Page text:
Thankfully, no. It’s easy to feel that way sometimes, though – like we have to be superstar speakers with excellent elocution, more flexible than Elasto-girl, capped off with a patience that would make the biblical character Job seem a hothead.
People, we are not superheroes and that is why our students like us. Wonder Woman is awesome, but she’s not easy to relate to…
There are likely many schools of thought as to what makes a great teacher. Here’s my list:
- Curious – People who are curious like to hear different points of view, are attentive listeners and are life-long learners. You would be more likely to hear “We haven’t done it that way before, but let’s try it!” than “We’ve always done it this way…and will continue to do so.” Time to look in the mirror if the last new thing you learned was that the fridge light turns off when you shut the door. In a similar vein, a great teacher is:
- Flexible – What you’re doing isn’t working. Are you willing to go a different direction, try something new, opt for a novel way to relay the information? Being flexible doesn’t mean being a pushover. Orlando (2013) says a flexible instructor can shift gears when he/she sees a particular tack isn’t working. I’m not a sailor myself, but if I was in the middle of a harbor and the wind died, I wouldn’t sit with my sails facing the same direction they were before and say, “Well, the wind was here before and I’ve already put up the sails this way, so I’m not changing it now.” You are looking out into a sea of blank faces/the wind has shifted. Time to try something else.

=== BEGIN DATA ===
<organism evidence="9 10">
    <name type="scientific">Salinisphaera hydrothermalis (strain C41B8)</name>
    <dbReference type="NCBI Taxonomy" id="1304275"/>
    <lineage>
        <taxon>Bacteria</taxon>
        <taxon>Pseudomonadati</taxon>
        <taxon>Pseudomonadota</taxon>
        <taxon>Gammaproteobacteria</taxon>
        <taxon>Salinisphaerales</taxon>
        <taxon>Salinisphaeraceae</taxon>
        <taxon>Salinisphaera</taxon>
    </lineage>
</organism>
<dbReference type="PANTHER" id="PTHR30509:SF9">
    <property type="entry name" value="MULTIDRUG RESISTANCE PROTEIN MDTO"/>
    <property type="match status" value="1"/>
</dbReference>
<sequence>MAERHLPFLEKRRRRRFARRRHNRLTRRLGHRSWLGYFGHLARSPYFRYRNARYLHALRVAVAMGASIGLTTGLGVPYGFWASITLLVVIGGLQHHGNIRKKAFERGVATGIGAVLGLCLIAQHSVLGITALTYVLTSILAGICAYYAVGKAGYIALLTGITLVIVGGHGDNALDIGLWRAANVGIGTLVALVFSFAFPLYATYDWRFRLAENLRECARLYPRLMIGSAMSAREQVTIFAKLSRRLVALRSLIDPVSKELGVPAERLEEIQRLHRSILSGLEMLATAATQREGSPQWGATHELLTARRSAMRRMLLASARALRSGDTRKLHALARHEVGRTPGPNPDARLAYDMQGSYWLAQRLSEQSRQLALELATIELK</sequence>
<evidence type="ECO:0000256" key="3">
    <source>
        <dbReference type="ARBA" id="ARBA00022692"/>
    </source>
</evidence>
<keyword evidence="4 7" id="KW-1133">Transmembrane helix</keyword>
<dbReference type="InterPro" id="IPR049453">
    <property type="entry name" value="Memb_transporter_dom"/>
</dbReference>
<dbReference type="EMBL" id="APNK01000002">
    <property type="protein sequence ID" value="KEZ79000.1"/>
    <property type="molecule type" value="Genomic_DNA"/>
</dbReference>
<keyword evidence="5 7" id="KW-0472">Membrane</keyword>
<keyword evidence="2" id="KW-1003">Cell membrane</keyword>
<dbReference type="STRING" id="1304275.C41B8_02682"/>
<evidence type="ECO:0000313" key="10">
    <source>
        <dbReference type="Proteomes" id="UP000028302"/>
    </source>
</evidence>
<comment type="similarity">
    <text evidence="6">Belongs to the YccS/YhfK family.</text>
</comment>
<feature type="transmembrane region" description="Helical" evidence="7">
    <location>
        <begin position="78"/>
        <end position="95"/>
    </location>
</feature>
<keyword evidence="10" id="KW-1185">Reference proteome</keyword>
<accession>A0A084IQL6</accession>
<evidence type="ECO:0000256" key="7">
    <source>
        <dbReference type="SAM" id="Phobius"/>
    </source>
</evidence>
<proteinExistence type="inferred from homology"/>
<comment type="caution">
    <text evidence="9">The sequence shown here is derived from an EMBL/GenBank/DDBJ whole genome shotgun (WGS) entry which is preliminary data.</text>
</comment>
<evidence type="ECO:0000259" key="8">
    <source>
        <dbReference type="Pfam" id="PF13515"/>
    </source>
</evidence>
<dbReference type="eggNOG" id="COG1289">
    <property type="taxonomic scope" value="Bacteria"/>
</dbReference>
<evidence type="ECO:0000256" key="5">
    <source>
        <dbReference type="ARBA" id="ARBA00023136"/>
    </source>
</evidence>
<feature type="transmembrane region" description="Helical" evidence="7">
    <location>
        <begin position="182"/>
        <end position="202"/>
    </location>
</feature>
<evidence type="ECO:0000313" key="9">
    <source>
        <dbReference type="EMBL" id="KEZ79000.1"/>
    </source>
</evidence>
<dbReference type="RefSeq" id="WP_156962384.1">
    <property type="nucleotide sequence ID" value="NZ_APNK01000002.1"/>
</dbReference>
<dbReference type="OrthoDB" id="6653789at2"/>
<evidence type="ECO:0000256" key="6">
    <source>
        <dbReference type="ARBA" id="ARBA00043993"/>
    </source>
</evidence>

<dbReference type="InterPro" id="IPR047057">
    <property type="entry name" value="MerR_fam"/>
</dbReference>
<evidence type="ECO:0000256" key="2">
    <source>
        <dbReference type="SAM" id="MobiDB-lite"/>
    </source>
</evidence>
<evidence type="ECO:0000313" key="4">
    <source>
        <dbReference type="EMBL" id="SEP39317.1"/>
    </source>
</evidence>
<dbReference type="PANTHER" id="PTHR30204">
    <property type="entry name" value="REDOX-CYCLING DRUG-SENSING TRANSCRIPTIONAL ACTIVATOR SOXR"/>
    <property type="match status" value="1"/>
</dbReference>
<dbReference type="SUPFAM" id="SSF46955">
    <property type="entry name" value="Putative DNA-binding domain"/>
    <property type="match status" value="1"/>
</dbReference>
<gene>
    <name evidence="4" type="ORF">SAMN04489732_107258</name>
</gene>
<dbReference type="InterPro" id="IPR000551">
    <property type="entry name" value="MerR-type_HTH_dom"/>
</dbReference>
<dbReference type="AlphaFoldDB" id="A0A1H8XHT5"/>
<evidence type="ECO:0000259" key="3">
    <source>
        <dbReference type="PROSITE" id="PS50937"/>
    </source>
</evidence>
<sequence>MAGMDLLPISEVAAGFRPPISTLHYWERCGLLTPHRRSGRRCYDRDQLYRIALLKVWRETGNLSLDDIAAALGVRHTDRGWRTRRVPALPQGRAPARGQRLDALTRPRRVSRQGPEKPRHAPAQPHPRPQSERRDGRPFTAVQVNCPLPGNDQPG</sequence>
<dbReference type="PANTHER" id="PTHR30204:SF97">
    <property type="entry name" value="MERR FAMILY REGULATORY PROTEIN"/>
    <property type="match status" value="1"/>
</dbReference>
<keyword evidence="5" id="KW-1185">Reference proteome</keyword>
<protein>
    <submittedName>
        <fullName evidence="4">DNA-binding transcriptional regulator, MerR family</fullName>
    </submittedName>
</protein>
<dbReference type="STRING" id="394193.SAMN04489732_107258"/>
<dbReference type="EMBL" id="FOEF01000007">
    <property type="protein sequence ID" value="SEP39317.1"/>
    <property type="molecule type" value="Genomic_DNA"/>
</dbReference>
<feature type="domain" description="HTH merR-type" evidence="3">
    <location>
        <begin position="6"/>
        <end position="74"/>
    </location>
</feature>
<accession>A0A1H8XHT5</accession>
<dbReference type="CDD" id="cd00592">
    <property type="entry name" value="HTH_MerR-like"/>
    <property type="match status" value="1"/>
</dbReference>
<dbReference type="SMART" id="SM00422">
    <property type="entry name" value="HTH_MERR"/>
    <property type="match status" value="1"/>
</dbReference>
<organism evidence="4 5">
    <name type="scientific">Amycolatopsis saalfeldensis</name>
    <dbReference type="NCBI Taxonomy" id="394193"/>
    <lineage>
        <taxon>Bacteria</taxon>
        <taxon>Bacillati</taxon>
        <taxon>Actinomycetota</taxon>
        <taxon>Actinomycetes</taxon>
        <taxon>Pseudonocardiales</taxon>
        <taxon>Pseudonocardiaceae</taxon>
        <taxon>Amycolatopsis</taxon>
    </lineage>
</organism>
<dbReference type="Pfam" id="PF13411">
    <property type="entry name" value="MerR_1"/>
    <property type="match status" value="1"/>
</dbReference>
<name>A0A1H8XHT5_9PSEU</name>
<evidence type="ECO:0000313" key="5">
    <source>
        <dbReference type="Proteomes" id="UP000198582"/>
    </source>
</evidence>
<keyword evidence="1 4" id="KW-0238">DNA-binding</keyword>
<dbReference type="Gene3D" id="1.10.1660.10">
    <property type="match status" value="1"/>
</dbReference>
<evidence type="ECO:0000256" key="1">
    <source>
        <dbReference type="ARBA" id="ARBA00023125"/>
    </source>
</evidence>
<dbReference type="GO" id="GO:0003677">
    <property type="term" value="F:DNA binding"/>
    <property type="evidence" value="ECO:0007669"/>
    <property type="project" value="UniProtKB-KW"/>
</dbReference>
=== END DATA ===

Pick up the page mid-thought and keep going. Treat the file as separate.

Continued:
- Enthusiastic – For those of you are more introspective or more soft spoken, you don’t need to transform into an extroverted, charismatic dynamo to be a great teacher. You do need to be enthusiastic about your content, about the learning process and about the students’ success. If any of these are missing, you will appear disengaged and students will be disinterested and skeptical. If the instructor isn’t interested in the content, why should they be?
- Caring – Have you ever met someone who seemed to have your best interests at heart? Who celebrated your successes with you and who was saddened when you struggled? That is what caring looks like to me, at least in the context of instruction. If our students don’t feel like we care about them as people and we don’t treat them with respect, our influence in instruction will be dramatically impaired.
Show students you care. Be enthusiastic about what you do and what you teach. Change course if something isn’t working and always be looking for new and novel ways of reaching your students. Lofty goals, admittedly, but no special lasso or super strength required.